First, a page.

Dangerous and Forbidden Goods

Sending all your goods safely across the world

Each day, we deliver over 1.1 million items to 190 countries. To ensure safety of everyone involved in getting your goods from A to B, and to comply with international transport legislation, certain goods are restricted or even prohibited.

Be responsible

As the sender, you are always responsible for the content of your mail item. Items which aren’t compliant to the strict regulations may be destroyed or confiscated. Authorities can claim these costs or even decide to start legal proceedings. It is therefore important that you know what you can and cannot send internationally via the postal network. Spring (nor any other postal carrier) cannot be hold accountable for any damage or confiscation of your shipment if dangerous or forbidden goods are detected.

Forbidden Goods

In general, any item that poses a risk to general safety can’t be send via the postal network. Below we have provided a list of examples. For the most recent and up-to-date overview you can visit the website of IATA. This is the International Air Transport Association which provides the Dangerous Goods Regulations (DGR).

Via the postal network you cannot send:

  • Explosives e.g. munition or fireworks
  • Compressed gasses e.g. deodorant
  • Flammable liquids e.g. petrol, cleaning detergents or perfume
  • Flammable solids e.g. matches or incense
  • Oxidising substances e.g. bleach or glue
  • Toxic substances e.g. pesticides or parasites
  • Radioactive substances
  • Aggressive substances e.g. cleaning liquids or battery fluids
  • Other dangerous goods e.g. magnets or loose lithium batteries
  • Tabacco or other excise duty goods
  • Any item that is forbidden by (local) law e.g. narcotics or weapons

Dangerous Goods

Some items which are identified as “dangerous goods” may be send via the international postal network under very strict conditions. Businesses shipping goods worldwide will have to obtain a prior consent, provide the proper documentation and ensure proper packaging. As this varies per country and per destination we cannot provide you an overview online. Please contact your local Account Team to get bespoke information.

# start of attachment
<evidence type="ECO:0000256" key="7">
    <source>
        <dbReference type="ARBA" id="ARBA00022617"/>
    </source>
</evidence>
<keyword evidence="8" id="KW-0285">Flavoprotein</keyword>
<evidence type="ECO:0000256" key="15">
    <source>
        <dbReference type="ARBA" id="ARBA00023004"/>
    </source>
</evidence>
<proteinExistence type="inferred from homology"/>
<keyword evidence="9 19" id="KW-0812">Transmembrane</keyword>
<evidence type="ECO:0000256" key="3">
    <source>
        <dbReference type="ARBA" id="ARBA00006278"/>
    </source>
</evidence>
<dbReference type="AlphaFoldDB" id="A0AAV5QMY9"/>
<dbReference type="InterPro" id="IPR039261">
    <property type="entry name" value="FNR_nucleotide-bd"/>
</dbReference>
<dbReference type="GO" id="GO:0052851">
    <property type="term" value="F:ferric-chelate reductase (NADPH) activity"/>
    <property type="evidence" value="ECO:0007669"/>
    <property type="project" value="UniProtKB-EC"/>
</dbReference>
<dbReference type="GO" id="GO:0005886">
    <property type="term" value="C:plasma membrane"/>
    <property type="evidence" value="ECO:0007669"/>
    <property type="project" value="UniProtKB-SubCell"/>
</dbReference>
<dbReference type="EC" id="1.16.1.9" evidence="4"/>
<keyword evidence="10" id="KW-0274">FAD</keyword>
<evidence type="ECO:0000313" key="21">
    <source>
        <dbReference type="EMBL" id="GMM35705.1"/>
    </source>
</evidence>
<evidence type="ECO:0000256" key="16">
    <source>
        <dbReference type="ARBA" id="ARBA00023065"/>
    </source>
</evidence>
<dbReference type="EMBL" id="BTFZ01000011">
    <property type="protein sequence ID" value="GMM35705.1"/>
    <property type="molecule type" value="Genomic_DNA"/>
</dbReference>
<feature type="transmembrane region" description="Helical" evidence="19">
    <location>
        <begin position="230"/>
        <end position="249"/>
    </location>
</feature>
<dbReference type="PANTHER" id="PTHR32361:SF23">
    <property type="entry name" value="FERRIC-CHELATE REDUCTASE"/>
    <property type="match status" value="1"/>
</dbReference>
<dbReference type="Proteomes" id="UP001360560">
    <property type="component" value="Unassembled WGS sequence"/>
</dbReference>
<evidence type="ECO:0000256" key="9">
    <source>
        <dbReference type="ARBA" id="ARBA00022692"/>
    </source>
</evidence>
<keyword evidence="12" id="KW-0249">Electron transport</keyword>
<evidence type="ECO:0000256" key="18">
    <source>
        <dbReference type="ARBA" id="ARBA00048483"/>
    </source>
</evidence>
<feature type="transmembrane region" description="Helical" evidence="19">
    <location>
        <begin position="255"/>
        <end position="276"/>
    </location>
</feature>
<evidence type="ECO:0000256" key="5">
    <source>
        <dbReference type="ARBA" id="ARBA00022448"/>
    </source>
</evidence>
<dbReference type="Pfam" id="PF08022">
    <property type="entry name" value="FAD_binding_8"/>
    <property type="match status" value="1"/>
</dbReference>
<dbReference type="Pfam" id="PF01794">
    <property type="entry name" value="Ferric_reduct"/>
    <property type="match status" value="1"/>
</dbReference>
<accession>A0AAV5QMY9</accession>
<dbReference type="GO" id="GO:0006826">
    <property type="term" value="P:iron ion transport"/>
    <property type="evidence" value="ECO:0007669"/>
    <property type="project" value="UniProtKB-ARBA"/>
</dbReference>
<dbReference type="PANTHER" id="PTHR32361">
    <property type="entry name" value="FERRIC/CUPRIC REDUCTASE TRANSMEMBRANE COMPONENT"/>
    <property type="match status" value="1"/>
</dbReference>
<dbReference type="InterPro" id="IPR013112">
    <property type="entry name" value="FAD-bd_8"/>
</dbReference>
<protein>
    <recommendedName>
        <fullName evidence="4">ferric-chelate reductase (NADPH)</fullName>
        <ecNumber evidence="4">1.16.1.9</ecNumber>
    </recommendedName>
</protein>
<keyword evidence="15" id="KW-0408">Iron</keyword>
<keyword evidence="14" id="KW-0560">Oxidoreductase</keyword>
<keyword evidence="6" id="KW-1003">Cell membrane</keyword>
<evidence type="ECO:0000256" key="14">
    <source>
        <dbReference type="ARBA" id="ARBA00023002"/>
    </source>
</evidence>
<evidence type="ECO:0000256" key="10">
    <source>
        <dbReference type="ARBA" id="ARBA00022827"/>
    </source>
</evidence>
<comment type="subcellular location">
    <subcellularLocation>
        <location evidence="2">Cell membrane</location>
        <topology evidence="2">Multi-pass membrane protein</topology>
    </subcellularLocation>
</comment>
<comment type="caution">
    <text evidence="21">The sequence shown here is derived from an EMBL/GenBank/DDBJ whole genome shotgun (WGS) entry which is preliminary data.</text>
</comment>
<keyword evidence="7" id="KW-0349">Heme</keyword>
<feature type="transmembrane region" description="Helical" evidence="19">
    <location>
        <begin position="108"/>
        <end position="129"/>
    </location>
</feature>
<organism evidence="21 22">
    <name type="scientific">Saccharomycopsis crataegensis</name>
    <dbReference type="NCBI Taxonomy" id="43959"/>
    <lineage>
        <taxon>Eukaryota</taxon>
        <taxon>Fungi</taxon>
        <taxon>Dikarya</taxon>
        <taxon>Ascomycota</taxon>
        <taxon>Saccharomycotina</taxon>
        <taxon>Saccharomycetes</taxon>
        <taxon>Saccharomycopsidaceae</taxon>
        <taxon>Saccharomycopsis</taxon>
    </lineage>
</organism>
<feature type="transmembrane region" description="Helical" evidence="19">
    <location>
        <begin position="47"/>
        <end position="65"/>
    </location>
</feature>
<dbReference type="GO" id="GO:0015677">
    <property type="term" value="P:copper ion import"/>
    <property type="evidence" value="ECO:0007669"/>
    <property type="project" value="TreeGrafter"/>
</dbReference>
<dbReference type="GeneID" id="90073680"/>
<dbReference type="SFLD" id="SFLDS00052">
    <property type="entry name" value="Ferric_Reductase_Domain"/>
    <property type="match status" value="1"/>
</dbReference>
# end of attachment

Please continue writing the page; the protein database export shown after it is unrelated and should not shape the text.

Lithium batteries

Lithium batteries are considered to be a dangerous good. It is not allowed to send loose or used lithium batteries via the postal network. Under strict conditions new lithium batteries can be send internationally. These conditions vary per country and transport mode, but in general the following rules apply:

  • Lithium cells or lithium batteries which are built into the device shouldn’t be able to move or (fully) discharge during transportation, and should be securely packed
  • The percentage of lithium cannot exceed 1 gram/20Wh per lithium cell or 2 grams/100Wh per lithium battery
  • Per shipment there is a maximum of 4 lithium cells or 2 lithium batteries allowed
  • There should be no risk for overheating or a short circuit of the batteries
  • The batteries cannot be used, damaged or defected 
  • All batteries should be tested according to the UN Manual part III 38.3

On the website of IATA you can find the full and most recent rules and regulations.

More information

As the sender, you are always responsible for the content of your shipments. To ensure a smooth and safety international delivery process it is important that you are compliant to these international rules and regulations.

If you would like to have more information or a bespoke advice concerning the shipment of your international mail, packets and/or parcels then please feel free to contact us.